Firefighters Testify On Day Four Of Sotomayor Hearings

A group of predominately white New Haven, Conn., firefighters who claimed reverse discrimination, after a promotion exam was ruled against by then-federal appeals court judge Sonia Sotomayor, testified Thursday in the Senate confirmation hearings of the first Latina Supreme Court nominee. Host Michel Martin reviews highlights from their testimony.

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MICHEL MARTIN, Host:

I'm Michel Martin and this is TELL ME MORE from NPR News.

MARTIN: the confirmation hearings of Judge Sonia Sotomayor. Frank Ricci testified yesterday. He is one of the white firefighters from New Haven, Connecticut, whose claim of discrimination went all the way to the Supreme Court. The court overturned the Court of Appeals ruling against Ricci, in which Sotomayor participated. Ricci spoke to the Senate about it.

MARTIN: Americans have the right to go into our federal courts and have their cases judged based on the Constitution and our laws, not on politics or personal feelings.

MARTIN: Ricci said that in his case, affirmative action hurt everybody.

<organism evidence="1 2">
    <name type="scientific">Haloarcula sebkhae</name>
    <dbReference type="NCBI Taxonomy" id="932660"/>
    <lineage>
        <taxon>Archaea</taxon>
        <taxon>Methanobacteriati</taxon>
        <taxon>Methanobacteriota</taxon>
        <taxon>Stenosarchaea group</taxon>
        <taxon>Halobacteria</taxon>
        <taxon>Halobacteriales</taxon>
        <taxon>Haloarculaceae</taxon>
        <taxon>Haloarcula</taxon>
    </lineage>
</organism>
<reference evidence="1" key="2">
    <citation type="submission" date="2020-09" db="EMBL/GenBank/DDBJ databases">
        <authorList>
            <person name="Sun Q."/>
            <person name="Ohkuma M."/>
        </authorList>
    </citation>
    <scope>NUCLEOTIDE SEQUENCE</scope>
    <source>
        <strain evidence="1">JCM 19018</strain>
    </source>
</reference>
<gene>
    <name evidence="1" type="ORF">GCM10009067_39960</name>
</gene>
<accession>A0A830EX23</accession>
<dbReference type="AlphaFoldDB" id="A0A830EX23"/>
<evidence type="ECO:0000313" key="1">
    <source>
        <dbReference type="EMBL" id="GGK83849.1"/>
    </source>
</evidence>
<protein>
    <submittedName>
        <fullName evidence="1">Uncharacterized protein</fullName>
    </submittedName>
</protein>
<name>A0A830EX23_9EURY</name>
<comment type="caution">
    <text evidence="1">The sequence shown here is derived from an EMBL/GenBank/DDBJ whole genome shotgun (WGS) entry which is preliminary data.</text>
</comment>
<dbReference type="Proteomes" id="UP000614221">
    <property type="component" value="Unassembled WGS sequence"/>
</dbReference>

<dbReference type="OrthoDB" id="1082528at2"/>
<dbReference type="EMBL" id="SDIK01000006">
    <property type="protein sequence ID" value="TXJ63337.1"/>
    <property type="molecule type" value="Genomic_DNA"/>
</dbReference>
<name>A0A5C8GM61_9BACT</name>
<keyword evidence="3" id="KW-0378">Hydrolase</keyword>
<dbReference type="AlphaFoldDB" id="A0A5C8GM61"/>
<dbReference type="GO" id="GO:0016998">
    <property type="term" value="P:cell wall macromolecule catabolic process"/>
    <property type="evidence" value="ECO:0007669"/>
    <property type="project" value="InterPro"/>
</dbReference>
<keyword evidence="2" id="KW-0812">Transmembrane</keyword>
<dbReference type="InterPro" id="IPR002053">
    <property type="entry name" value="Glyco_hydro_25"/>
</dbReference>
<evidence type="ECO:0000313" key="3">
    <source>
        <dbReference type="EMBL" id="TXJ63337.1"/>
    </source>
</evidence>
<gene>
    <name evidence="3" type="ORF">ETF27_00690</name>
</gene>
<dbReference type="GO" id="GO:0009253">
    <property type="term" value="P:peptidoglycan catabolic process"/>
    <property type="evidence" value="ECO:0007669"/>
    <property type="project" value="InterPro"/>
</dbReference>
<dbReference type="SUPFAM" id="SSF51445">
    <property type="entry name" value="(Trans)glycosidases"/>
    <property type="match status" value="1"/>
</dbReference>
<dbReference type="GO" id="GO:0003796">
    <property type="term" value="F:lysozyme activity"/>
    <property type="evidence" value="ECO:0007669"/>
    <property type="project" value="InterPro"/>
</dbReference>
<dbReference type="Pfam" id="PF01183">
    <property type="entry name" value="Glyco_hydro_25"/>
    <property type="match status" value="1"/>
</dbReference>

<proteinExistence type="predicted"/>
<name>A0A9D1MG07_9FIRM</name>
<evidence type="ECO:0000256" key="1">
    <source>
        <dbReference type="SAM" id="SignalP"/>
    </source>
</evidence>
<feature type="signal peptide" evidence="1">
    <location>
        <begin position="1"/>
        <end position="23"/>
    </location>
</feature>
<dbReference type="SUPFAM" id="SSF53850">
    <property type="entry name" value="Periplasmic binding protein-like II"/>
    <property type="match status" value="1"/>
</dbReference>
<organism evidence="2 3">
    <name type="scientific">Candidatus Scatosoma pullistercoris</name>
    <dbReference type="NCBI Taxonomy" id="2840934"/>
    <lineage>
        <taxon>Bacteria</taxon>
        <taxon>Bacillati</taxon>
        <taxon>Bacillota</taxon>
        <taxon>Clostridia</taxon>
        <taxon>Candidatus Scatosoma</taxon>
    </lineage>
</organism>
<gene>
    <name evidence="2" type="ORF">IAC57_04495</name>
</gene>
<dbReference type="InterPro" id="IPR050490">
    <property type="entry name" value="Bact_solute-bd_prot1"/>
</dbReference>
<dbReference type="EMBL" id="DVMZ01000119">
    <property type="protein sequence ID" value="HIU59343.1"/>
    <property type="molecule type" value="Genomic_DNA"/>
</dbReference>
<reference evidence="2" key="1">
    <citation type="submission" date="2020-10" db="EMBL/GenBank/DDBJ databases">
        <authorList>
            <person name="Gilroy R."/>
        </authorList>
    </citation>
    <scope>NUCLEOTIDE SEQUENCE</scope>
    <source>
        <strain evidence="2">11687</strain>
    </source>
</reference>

MARTIN: The more attention our case got, the more some people tried to distort it. It bothered us greatly that some perceived this case as involving a testing process that resulted in minorities being completely excluded from promotions. That was entirely false, as minority firefighters were victimized by the city's decision, as well.

MARTIN: Ben Vargas is the sole Hispanic plaintiff who joined the lawsuit against the city. He also testified to the Senate Judiciary Committee. He criticized Sotomayor's ruling but praised her for her accomplishments.

MARTIN: I am Hispanic and proud of the heritage and background that Judge Sotomayor and I share. And I congratulate Judge Sotomayor on her nomination. But the focus should not have been on me being Hispanic. The focus should have been on what I did to earn a promotion to captain, and how my own government and some courts responded to that.

MARTIN: The theme of race and ethnicity and their influence in the justice system has been a constant topic during Sonia Sotomayor's hearings. Ben Vargas argued that his case was an example of where racial sensitivity got in the way of the public interest.

MARTIN: In our profession, the racial and ethnic makeup of my crew is the least important thing to us and to the public we serve. I believe that countless Americans who had something to say about our case understand that now.

MARTIN: One senator, Republican Orrin Hatch of Utah, thanked Ricci and Vargas for pursuing their case under pressure. Senator Hatch said this is one of the most important issues facing the country. Sonia Sotomayor's confirmation hearings are wrapping up. Senator Patrick Leahy of Vermont, the Democrat who heads the Judiciary Committee, thanked the judge and dismissed her, wishing her godspeed.

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